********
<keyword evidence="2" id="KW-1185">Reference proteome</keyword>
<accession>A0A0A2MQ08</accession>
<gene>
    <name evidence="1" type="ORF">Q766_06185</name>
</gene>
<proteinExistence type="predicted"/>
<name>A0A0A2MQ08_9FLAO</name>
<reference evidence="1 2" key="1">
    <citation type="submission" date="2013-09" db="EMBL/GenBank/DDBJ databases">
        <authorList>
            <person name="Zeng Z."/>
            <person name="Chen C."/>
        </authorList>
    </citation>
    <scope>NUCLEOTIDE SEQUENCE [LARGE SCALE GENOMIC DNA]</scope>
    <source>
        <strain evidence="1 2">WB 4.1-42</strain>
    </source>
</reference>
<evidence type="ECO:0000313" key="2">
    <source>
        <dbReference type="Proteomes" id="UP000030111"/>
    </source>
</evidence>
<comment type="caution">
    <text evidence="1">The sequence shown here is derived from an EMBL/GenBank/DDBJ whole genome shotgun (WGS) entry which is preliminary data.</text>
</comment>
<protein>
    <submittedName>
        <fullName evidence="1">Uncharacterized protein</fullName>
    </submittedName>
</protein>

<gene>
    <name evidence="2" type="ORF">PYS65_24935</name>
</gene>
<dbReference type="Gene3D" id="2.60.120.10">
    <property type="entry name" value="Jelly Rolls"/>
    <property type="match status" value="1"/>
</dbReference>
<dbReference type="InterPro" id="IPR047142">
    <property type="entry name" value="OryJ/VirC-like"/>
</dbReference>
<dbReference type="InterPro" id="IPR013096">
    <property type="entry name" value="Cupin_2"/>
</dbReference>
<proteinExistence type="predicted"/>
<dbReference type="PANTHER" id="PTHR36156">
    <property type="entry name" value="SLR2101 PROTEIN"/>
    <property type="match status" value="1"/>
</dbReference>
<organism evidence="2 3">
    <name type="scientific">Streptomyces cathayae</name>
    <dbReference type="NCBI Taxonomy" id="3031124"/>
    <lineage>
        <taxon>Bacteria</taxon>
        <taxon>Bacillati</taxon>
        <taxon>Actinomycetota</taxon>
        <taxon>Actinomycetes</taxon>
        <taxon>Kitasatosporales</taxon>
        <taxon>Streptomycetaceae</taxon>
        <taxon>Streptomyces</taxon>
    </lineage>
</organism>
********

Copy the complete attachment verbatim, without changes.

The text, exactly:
<keyword evidence="2" id="KW-1185">Reference proteome</keyword>
<accession>A0A0A2MQ08</accession>
<gene>
    <name evidence="1" type="ORF">Q766_06185</name>
</gene>
<proteinExistence type="predicted"/>
<name>A0A0A2MQ08_9FLAO</name>
<reference evidence="1 2" key="1">
    <citation type="submission" date="2013-09" db="EMBL/GenBank/DDBJ databases">
        <authorList>
            <person name="Zeng Z."/>
            <person name="Chen C."/>
        </authorList>
    </citation>
    <scope>NUCLEOTIDE SEQUENCE [LARGE SCALE GENOMIC DNA]</scope>
    <source>
        <strain evidence="1 2">WB 4.1-42</strain>
    </source>
</reference>
<evidence type="ECO:0000313" key="2">
    <source>
        <dbReference type="Proteomes" id="UP000030111"/>
    </source>
</evidence>
<comment type="caution">
    <text evidence="1">The sequence shown here is derived from an EMBL/GenBank/DDBJ whole genome shotgun (WGS) entry which is preliminary data.</text>
</comment>
<protein>
    <submittedName>
        <fullName evidence="1">Uncharacterized protein</fullName>
    </submittedName>
</protein>

<gene>
    <name evidence="2" type="ORF">PYS65_24935</name>
</gene>
<dbReference type="Gene3D" id="2.60.120.10">
    <property type="entry name" value="Jelly Rolls"/>
    <property type="match status" value="1"/>
</dbReference>
<dbReference type="InterPro" id="IPR047142">
    <property type="entry name" value="OryJ/VirC-like"/>
</dbReference>
<dbReference type="InterPro" id="IPR013096">
    <property type="entry name" value="Cupin_2"/>
</dbReference>
<proteinExistence type="predicted"/>
<dbReference type="PANTHER" id="PTHR36156">
    <property type="entry name" value="SLR2101 PROTEIN"/>
    <property type="match status" value="1"/>
</dbReference>
<organism evidence="2 3">
    <name type="scientific">Streptomyces cathayae</name>
    <dbReference type="NCBI Taxonomy" id="3031124"/>
    <lineage>
        <taxon>Bacteria</taxon>
        <taxon>Bacillati</taxon>
        <taxon>Actinomycetota</taxon>
        <taxon>Actinomycetes</taxon>
        <taxon>Kitasatosporales</taxon>
        <taxon>Streptomycetaceae</taxon>
        <taxon>Streptomyces</taxon>
    </lineage>
</organism>